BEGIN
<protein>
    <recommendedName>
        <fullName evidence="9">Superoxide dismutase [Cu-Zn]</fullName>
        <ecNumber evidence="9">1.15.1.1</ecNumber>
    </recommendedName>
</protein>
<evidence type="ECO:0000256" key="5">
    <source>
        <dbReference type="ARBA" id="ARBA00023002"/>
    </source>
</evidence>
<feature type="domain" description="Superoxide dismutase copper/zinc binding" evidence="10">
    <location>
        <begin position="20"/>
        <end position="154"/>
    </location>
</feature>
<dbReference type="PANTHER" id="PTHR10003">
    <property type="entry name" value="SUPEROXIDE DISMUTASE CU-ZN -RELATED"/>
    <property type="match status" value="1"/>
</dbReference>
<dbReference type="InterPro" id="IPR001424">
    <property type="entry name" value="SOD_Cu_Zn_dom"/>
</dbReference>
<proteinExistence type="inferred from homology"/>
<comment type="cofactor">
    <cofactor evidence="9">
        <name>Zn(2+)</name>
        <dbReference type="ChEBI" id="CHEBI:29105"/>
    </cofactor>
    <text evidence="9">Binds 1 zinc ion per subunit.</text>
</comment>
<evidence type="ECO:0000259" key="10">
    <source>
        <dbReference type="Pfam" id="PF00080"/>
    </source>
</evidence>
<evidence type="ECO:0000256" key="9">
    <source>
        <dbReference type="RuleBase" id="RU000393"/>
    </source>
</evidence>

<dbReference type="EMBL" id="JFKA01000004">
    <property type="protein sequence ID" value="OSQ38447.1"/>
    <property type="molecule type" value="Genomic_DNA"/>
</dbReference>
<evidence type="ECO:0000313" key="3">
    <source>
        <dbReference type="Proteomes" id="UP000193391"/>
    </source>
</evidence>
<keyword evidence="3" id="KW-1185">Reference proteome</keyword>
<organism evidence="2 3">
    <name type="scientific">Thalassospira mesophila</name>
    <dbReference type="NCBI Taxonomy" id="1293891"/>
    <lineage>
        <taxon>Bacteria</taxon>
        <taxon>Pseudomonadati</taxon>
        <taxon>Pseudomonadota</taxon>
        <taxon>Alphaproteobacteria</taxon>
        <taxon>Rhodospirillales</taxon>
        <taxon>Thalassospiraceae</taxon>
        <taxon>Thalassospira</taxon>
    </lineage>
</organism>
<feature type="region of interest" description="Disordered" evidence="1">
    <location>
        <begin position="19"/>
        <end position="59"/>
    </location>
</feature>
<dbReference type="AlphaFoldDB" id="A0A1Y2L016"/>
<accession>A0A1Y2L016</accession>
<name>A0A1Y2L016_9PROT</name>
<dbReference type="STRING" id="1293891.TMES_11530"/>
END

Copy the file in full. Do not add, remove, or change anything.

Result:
<protein>
    <recommendedName>
        <fullName evidence="9">Superoxide dismutase [Cu-Zn]</fullName>
        <ecNumber evidence="9">1.15.1.1</ecNumber>
    </recommendedName>
</protein>
<evidence type="ECO:0000256" key="5">
    <source>
        <dbReference type="ARBA" id="ARBA00023002"/>
    </source>
</evidence>
<feature type="domain" description="Superoxide dismutase copper/zinc binding" evidence="10">
    <location>
        <begin position="20"/>
        <end position="154"/>
    </location>
</feature>
<dbReference type="PANTHER" id="PTHR10003">
    <property type="entry name" value="SUPEROXIDE DISMUTASE CU-ZN -RELATED"/>
    <property type="match status" value="1"/>
</dbReference>
<dbReference type="InterPro" id="IPR001424">
    <property type="entry name" value="SOD_Cu_Zn_dom"/>
</dbReference>
<proteinExistence type="inferred from homology"/>
<comment type="cofactor">
    <cofactor evidence="9">
        <name>Zn(2+)</name>
        <dbReference type="ChEBI" id="CHEBI:29105"/>
    </cofactor>
    <text evidence="9">Binds 1 zinc ion per subunit.</text>
</comment>
<evidence type="ECO:0000259" key="10">
    <source>
        <dbReference type="Pfam" id="PF00080"/>
    </source>
</evidence>
<evidence type="ECO:0000256" key="9">
    <source>
        <dbReference type="RuleBase" id="RU000393"/>
    </source>
</evidence>

<dbReference type="EMBL" id="JFKA01000004">
    <property type="protein sequence ID" value="OSQ38447.1"/>
    <property type="molecule type" value="Genomic_DNA"/>
</dbReference>
<evidence type="ECO:0000313" key="3">
    <source>
        <dbReference type="Proteomes" id="UP000193391"/>
    </source>
</evidence>
<keyword evidence="3" id="KW-1185">Reference proteome</keyword>
<organism evidence="2 3">
    <name type="scientific">Thalassospira mesophila</name>
    <dbReference type="NCBI Taxonomy" id="1293891"/>
    <lineage>
        <taxon>Bacteria</taxon>
        <taxon>Pseudomonadati</taxon>
        <taxon>Pseudomonadota</taxon>
        <taxon>Alphaproteobacteria</taxon>
        <taxon>Rhodospirillales</taxon>
        <taxon>Thalassospiraceae</taxon>
        <taxon>Thalassospira</taxon>
    </lineage>
</organism>
<feature type="region of interest" description="Disordered" evidence="1">
    <location>
        <begin position="19"/>
        <end position="59"/>
    </location>
</feature>
<dbReference type="AlphaFoldDB" id="A0A1Y2L016"/>
<accession>A0A1Y2L016</accession>
<name>A0A1Y2L016_9PROT</name>
<dbReference type="STRING" id="1293891.TMES_11530"/>